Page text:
Deadspin's own A.J. Daulerio is in Detroit, trying to find things to do. He files this report; check out all his reports right here.
Yes, it's invigorating reporting from Detroit with absolutely no agenda, limited press passes or knowledge of the city. Some things turn out better when there s no real planning or thought involved. However, as I found out yesterday, it s best to take a little bit of time to familiarize myself with surroundings in a strange city. After running around in a harried, unkempt pace for the three days I ve been here, it finally caught up to me.
I dashed out the door at 4 p.m. to run over to Cobo Hall to participate in an AOL Sports Bloggers Live radio broadcast at 5 p.m. I sped down I-75 toward Detroit - a route I ve become a comfortable with in the past three days - and after detouring from my usual exit, found the first $20 parking "lot" I could, to get away from traffic. The parking lot was more non-descript than the previous places I d found in the now heavily congested downtown area, but I was in a rush. I took a quick mental picture of the surrounding area and figured I'd worry about the exact location later.
At 6 p.m. I left Cobo Hall, exhausted, looking forward to a night off of party crashing since I d been here. By 6:55 p.m., after walking through the streets of Detroit and the whole area of where I thought I parked my pseudo-SUV, the Mitsubishi Endeavor, for close to an hour, it slowly dawned on me that I had no idea where I parked my car.
Rest of the story after the jump.
I remembered a few cross streets I thought I had seen while sprinting to Cobo, but they were scattered —- at best. I had no ticket for from the lot because I had no time for such matters. I walked up to every police officer and parking lot attendant I could find, and they did the best they could, based on my scatterbrained information ("No, I don t remember the cross streets ... no, I don t have a parking stub ... no, I don t remember what landmarks I parked near ... um, I think I remember it being near a street called Grand-something."). They all responded with the same exasperated apologies and wished me luck.
Then one officer laid it out for me: You re trying to find a needle in a haystack, man."
I walked through the WinterFest on Woodward Street 12 times. I passed by Comerica Park and Ford Field another 20 times. I walked up and down Congress Street, retracing my frantic steps from Cobo. I saw my old friend the RenCen, and I remembered how hopeful I was, just three short days ago. Now, I hated the city. All of the newly lit streets with their Super Bowl XL banners became taunting symbols of failure. The streets were completely packed with Steelers jerseys, Lions jerseys and groups of people wearing company windbreakers (Comcast, Pontiac, AOL, so on), all of which I contemplated punching at varying points.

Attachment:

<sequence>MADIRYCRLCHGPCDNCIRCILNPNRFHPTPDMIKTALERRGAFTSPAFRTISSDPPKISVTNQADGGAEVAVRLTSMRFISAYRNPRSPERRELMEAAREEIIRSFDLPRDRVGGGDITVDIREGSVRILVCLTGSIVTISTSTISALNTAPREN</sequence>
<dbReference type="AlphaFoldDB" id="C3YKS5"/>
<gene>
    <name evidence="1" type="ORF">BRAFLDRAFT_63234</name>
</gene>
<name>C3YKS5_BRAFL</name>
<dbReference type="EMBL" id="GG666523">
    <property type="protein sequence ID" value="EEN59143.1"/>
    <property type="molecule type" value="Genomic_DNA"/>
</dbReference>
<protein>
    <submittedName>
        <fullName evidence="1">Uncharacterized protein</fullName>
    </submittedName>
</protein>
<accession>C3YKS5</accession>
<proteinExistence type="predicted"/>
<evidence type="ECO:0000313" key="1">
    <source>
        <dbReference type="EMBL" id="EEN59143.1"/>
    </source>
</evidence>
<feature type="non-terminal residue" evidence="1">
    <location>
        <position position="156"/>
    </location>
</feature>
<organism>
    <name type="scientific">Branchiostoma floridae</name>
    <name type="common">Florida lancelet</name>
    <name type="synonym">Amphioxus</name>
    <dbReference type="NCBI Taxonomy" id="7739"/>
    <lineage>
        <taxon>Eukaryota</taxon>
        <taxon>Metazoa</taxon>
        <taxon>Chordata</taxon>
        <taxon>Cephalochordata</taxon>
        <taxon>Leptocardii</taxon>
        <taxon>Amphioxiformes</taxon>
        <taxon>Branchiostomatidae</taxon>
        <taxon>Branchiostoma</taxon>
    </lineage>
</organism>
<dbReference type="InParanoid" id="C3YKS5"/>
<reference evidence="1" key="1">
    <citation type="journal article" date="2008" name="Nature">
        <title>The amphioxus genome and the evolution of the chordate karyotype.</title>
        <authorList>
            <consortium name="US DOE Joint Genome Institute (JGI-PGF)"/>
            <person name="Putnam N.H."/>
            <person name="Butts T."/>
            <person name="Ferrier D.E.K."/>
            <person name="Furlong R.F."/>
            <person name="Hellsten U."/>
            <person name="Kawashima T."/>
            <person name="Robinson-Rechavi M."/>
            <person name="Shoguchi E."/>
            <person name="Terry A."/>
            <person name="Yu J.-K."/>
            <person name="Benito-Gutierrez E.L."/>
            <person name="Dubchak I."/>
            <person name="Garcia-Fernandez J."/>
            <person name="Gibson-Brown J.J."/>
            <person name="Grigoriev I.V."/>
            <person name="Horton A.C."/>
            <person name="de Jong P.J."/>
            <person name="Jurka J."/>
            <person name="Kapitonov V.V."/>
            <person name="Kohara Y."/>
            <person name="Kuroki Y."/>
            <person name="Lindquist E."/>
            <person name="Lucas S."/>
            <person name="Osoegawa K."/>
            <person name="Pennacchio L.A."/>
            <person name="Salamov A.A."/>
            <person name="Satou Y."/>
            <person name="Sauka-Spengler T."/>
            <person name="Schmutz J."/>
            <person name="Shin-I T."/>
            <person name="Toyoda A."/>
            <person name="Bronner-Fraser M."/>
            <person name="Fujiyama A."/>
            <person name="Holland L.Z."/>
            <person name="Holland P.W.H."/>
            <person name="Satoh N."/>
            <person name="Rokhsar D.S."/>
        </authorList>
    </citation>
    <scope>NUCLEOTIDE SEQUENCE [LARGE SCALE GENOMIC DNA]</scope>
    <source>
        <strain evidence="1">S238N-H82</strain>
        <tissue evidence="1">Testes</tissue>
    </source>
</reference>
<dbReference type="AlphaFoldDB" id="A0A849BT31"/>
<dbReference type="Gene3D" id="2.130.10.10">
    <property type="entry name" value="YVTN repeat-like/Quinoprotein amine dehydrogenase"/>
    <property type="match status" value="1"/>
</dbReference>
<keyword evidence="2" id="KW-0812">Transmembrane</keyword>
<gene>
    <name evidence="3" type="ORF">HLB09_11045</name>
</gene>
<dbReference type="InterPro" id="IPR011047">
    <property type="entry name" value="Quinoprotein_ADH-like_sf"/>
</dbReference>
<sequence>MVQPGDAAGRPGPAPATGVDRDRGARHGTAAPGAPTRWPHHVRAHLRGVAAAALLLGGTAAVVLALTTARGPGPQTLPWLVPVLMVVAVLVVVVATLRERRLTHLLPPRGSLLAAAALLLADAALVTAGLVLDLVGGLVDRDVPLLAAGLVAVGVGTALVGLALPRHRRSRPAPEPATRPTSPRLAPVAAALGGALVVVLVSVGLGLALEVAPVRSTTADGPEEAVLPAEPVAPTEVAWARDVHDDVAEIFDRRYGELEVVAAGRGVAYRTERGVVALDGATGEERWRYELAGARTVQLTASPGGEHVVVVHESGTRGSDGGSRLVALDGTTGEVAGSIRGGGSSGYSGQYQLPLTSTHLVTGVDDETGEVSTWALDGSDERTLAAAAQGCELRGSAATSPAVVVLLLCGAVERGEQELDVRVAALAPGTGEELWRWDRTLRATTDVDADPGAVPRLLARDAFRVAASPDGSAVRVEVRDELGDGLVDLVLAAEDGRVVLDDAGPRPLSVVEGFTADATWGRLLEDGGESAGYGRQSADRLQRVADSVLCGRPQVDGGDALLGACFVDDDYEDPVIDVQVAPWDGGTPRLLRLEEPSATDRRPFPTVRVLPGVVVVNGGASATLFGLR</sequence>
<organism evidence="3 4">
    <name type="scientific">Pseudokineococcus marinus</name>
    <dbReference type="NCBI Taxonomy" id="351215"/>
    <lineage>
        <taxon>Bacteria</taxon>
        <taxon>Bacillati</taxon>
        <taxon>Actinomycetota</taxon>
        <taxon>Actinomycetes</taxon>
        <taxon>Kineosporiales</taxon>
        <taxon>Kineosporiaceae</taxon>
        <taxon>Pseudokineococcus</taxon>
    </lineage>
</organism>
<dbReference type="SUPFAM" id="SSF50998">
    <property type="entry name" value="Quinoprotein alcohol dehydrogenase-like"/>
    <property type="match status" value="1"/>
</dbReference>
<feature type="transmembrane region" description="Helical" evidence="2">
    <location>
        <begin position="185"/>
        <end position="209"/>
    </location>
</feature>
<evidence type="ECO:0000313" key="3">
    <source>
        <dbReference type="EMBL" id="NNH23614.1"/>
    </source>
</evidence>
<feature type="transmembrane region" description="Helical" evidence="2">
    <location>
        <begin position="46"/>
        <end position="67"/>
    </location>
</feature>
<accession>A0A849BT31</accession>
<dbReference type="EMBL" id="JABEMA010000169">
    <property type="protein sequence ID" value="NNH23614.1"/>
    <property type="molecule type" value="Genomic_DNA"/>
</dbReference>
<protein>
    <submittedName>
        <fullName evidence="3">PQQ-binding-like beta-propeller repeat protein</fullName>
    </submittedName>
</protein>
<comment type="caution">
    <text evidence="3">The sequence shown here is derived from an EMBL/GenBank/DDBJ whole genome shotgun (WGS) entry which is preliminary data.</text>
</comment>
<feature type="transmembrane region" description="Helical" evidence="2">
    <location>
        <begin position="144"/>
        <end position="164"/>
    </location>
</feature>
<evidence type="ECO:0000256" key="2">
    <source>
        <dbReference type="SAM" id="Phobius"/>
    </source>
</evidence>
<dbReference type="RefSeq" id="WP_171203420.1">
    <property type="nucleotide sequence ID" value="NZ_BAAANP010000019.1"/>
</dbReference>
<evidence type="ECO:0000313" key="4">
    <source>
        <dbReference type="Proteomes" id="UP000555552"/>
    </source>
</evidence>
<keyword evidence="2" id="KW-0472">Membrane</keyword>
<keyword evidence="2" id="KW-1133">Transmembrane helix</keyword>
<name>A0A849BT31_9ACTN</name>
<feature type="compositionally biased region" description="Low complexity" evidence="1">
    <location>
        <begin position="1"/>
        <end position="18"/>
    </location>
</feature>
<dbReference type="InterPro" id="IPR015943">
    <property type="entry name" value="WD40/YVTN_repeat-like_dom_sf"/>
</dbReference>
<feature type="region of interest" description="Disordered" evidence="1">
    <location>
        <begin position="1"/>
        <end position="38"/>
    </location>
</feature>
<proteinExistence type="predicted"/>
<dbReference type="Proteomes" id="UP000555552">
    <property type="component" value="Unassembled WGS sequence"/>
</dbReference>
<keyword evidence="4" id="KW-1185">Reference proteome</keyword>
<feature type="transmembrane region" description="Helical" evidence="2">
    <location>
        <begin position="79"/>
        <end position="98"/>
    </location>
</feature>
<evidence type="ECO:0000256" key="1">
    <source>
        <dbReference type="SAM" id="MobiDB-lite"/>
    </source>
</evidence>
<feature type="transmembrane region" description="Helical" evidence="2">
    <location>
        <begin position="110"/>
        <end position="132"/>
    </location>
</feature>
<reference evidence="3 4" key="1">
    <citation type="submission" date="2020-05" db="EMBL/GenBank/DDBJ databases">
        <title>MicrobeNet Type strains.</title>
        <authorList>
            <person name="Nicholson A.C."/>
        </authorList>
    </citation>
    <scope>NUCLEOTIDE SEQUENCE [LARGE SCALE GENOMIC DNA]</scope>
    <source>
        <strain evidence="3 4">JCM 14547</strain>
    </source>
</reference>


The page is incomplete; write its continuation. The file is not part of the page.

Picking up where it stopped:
"Detroit Rock City" was blaring from every outdoor speaker at Winter Fest. I was going to lose my shit. Spending a night in jail was much more appealing than having to walk around downtown anymore.
I became desperate. I paid two homeless people to help me find the car. Basically, they just ran 10 feet ahead of me and pointed at every parking lot they came across and yelled "Here! Here it is!" But even they gave up after 20 minutes. Plus, I was carrying thousands of dollars worth of video equipment in downtown Detroit. Even though the city is active and heavily policed this week, it is still not the best idea to walk around with two guys wearing beat-up trench coats, slippers and urine.
Then I found a well-lit area and decided to go over my videotape; I thought I remembered taking some footage as soon as I ran out of the car to show where Cobo Hall was. I scanned the footage and, yes, indeed I had taken some shots on my walk over. But, as we all know, my videotaping skills are somewhat suspect, so according to my tape, I had much started my journey at the corner of a "Half-Curb-Sidewalk" and "Jacket Sleeve."
At 9 p.m., after traversing the area and much further for another hour, I finally had to call for a ride. My legs were exhausted, and I was becoming delirious. I started following a family dressed in Steelers jerseys because they seemed so happy and content, far from my exhaustion and defeat. I got picked up, drove around for another couple hours and then took a break. I spent the rest of the night trying to figure out exactly what to tell the rental car company the next day. What could you say? I lost the car? I misplaced it? Should I fax them over a map of the general area and just leave it at that?
Finally, at 2:30 a.m., with the assistance of friends more knowledgeable of the downtown area, I finally found the car. The lot was completely different than I d remembered it. The city is so busy closing off streets to keep up with the surging crowds that it completely cloistered off my parking area. Sure, if I d remembered the street it was on (Randolph), I could ve found it, oh, seven hours earlier. But the city should be cognizant of the people covering the Super Bowl who pay not attention to things such as "street signs" and "landmarks." It s just not fair to me, or you, the readers. I plan on sending Detroit Mayor Kwame Kilpatrick a strongly worded letter this afternoon.